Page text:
IMPORTANT 2021 UPDATE FROM THE TUCSON RODEO COMMITTEE: "The health of our spectators, volunteers, contestants, vendors, and staff is the upmost priority of the Tucson Rodeo Committee. Current health and safety mandates in Tucson and Pima County regarding social distancing and large gatherings are either too expensive, too complicated, or simply not feasible at the Tucson Rodeo and make it impossible to provide the full traditional and historic experience that our attendees expect. Similarly, as a not-for-profit organization, we cannot risk the financial setback by putting on a minimized event. 'With the amount of planning that goes into this event, we feel there is too much uncertainty to take the chance of continuing forward at this time,' said Mark Baird, Chairman of the Board. Therefore, the Tucson Rodeo Committee believes that the only course of action is to cancel the 2021 Tucson Rodeo."
"Western heritage meets extreme sport when cowboys and cowgirls come to town"...at the Tucson Rodeo!
Formally called La Fiesta de los Vaqueros (which means "celebration of the cowboys" in Spanish), the Tucson Rodeo is a popular event for Arizonans. The Tucson Rodeo enlists contestants from the United States and Canada for the nine-day celebration, which is known for "non-stop action with bull riding, bareback and saddle bronc riding, steer wrestling, and barrel racing."
Visitors from the USA, Canada, Mexico, and Europe are given "the opportunity to see real-life cowboys and cowgirls as they display their ability in the only sport in the world developed from work skills."
The first La Fiesta de los Vaqueros was in in 1925. Today, the Tucson Rodeo is "one of the top 25 professional rodeos in North America."
See statement above regarding the cancelation of the 2021 Tucson Rodeo.
The Tucson Rodeo is held at the Tucson Rodeo Grounds, 4823 S. 6th Avenue (just north of Irvington) in the south Tucson area.
Gates open at 11:00am each day of the rodeo. The Junior Rodeo begins at 12:30 pm. The ProRodeo begins at 2 pm and ends about 4 pm. The Coors Barn dance begins when the rodeo ends.
Tickets vary by day - from $16 to $33 - based on day and section. There are no discounts for children. However, children 2 and under do not require a ticket if they sit on their parent’s lap.
Parking at the Tucson Rodeo Grounds is $7 per vehicle.
Least crowded days are FEB 15-16; most crowded days are FEB 22-23.
Average Tucson temperatures in February range in the 40s-70s, often with blue skies and lots of sun. The only shaded seating area is the Vaquero Club. Sunglasses, hats, sunscreen, and layers are advised.
You’ll probably want to bring some cash for food, drinks, and wares from vendors.
*Note that the Tucson Rodeo has a Clear Bag Policy. See the website for full details.
Yes. Bathrooms are located in at least 4 different areas.
All non-rodeo animals are prohibited from Tucson Rodeo grounds with the exception of certified service animals.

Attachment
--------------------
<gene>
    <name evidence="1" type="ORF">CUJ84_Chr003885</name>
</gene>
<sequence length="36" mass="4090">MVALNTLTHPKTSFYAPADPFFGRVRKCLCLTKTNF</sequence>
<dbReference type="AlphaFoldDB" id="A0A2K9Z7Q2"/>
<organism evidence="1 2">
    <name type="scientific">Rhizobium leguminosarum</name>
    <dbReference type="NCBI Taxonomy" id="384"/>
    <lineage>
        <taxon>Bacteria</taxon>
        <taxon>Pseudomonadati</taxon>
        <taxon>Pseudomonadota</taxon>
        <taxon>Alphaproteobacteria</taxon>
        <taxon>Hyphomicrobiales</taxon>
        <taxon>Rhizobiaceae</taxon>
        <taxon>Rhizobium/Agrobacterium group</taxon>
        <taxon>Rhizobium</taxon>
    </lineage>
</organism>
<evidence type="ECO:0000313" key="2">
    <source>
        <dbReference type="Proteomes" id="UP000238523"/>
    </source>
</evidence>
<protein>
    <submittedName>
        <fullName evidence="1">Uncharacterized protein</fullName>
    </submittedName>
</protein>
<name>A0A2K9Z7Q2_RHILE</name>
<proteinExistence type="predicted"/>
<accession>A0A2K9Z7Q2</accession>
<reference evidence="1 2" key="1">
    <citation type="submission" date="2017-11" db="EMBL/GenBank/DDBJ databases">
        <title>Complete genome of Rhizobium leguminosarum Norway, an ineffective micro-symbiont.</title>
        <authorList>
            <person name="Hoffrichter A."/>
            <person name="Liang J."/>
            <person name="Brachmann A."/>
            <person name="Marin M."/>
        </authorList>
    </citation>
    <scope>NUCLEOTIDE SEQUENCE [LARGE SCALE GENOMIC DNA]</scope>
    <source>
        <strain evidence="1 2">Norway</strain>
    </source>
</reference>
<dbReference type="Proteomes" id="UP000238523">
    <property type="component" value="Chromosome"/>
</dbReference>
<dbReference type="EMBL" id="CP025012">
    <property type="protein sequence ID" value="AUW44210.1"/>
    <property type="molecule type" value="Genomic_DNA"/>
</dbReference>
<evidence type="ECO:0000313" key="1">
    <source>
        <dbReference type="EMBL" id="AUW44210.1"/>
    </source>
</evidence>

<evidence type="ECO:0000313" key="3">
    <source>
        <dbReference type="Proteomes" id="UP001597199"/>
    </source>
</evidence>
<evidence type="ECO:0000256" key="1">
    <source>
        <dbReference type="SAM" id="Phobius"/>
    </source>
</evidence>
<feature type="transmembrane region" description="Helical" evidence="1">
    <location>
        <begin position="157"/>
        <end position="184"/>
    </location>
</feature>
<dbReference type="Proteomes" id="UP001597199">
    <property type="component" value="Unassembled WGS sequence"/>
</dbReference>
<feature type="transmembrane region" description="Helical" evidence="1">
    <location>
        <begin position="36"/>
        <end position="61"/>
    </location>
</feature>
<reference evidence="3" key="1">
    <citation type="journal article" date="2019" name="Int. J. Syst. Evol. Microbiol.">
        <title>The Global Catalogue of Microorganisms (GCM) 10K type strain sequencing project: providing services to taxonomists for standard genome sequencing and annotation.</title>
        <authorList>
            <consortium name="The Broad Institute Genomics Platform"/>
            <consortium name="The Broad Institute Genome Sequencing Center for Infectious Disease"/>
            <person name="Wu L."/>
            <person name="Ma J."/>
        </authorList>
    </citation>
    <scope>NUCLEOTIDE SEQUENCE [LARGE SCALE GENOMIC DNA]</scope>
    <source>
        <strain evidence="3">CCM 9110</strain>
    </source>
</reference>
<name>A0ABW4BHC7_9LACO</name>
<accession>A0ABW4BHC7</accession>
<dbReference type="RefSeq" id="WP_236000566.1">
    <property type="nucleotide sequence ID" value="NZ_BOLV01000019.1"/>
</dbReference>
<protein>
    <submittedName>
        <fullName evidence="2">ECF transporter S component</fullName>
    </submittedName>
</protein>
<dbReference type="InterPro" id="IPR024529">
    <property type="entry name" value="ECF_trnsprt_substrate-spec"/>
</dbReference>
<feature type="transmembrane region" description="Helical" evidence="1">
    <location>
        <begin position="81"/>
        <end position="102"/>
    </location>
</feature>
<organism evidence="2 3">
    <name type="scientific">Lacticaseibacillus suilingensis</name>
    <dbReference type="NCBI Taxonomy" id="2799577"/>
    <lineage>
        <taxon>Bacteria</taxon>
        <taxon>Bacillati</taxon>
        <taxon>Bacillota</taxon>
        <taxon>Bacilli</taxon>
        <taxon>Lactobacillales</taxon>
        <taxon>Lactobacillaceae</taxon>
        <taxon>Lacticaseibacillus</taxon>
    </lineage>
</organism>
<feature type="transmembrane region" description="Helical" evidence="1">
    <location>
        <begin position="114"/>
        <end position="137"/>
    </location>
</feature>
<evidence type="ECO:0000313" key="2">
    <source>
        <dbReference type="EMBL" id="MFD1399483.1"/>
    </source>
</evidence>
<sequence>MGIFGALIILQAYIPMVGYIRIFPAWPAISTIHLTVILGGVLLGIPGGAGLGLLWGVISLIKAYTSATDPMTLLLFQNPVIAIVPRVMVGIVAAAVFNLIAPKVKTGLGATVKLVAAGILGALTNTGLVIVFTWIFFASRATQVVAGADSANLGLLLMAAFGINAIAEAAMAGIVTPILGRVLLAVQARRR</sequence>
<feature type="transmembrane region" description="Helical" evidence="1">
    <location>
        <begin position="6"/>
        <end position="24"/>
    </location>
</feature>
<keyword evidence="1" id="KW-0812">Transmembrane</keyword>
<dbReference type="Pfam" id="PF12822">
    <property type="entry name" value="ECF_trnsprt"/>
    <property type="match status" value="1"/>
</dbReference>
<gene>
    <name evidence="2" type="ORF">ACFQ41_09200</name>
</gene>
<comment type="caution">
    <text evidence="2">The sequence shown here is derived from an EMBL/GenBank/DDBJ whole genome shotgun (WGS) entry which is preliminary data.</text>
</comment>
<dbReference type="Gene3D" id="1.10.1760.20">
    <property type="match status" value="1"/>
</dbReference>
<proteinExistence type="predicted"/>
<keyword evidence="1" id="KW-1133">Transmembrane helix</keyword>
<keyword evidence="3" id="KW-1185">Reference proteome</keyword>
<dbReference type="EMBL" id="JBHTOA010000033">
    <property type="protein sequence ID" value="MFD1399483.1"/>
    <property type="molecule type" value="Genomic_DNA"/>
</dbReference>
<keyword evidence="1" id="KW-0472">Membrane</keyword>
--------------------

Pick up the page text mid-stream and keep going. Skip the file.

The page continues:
There is a marketplace at the rodeo where you can purchase hats, boots, clothing, jewelry, etc.
There are a variety of food, drink, and snack vendors at the Tucson Rodeo.
Nearby restaurants include:
Absolutely! The Tucson Rodeo is family-friendly. The Rodeo opens with Mutton Busting and Junior Rodeo at 12:30, which features kids from 4 to 14 years old. Kids will likely also enjoy the bull riding and barrel racing competitions. Clown acts and special events are family-friendly also.
Children are welcome on any of the rodeo days, however, the Feb. 15-16 rodeos offer $16 tickets and general seating in most seating areas. Families can choose their seating area and have more seating space. They can also move to another seating area if they choose.
Section F or section A are good for viewing and easy to exit from. A seating chart is available on the Tucson Rodeo website.
Strollers are not allowed in the seating area, but parking is available nearby.
Babies are welcome at the rodeo. There is a large restroom on the north side that accommodates babies and mothers.
There is a section for persons in wheelchairs with a ramp entry.
The Tucson Rodeo Parade has been a part of the rodeo festivities since 1925 and is now the "largest non-motorized parade in the country." Over 200 non-motorized floats are on display along the one and one-half mile parade route.
See the statement at the top of this page about the cancelation of the 2021 Tucson Rodeo.
The Tucson Rodeo Parade takes place at the same location as all of the rodeo festivities - the Tucson Rodeo Grounds.
The parade route begins on Ajo Highway, 1/2 mile east of Park Ave, at 9:00am. From there, it proceeds east to Park Avenue, then south on Park to Irvington Rd., west on Irvington to Sixth Avenue, and north on Sixth to the North end of the Tucson Rodeo Grounds. The Judges and Reviewing stands are located on the North side of Irvington close to Sixth Ave.
Grandstand seating is on Irvington Road. Seating in this area requires ticketing, which can be purchased at Ticket Booths near the Grandstands or in advance at The Rodeo Parade Office.
The streets near the parade route are closed by 7 am. Come as early as you can!
Parking is available for $7 (cash only!) near the Rodeo Grounds on a first-come basis. Plan to arrive early (see above). Grandstand pre-parade entertainment begins at 8:00am.
There is no charge for roadside viewing.
Tickets for Grandstand seating at Irvington and South 6th Ave are $10 adults, $5 for kids under age 13. Call 520-294-1280 for grandstand tickets.
Bring your own chairs, blankets, etc.
The Coors Barn Dances are held indoors - in a barn - and are very lively. Expect lots of dancing! The dances are for ages 21 and over only. Food and drinks are available for purchase.
Dances begin after the last bull bucks (about 4 pm) and close at 8 pm. $5 admission.
The 2020 dances will be held on:
Another terrific option is to find a vacation rental thru Tucson Vacation Rentals.
That just about covers it. Have a great time!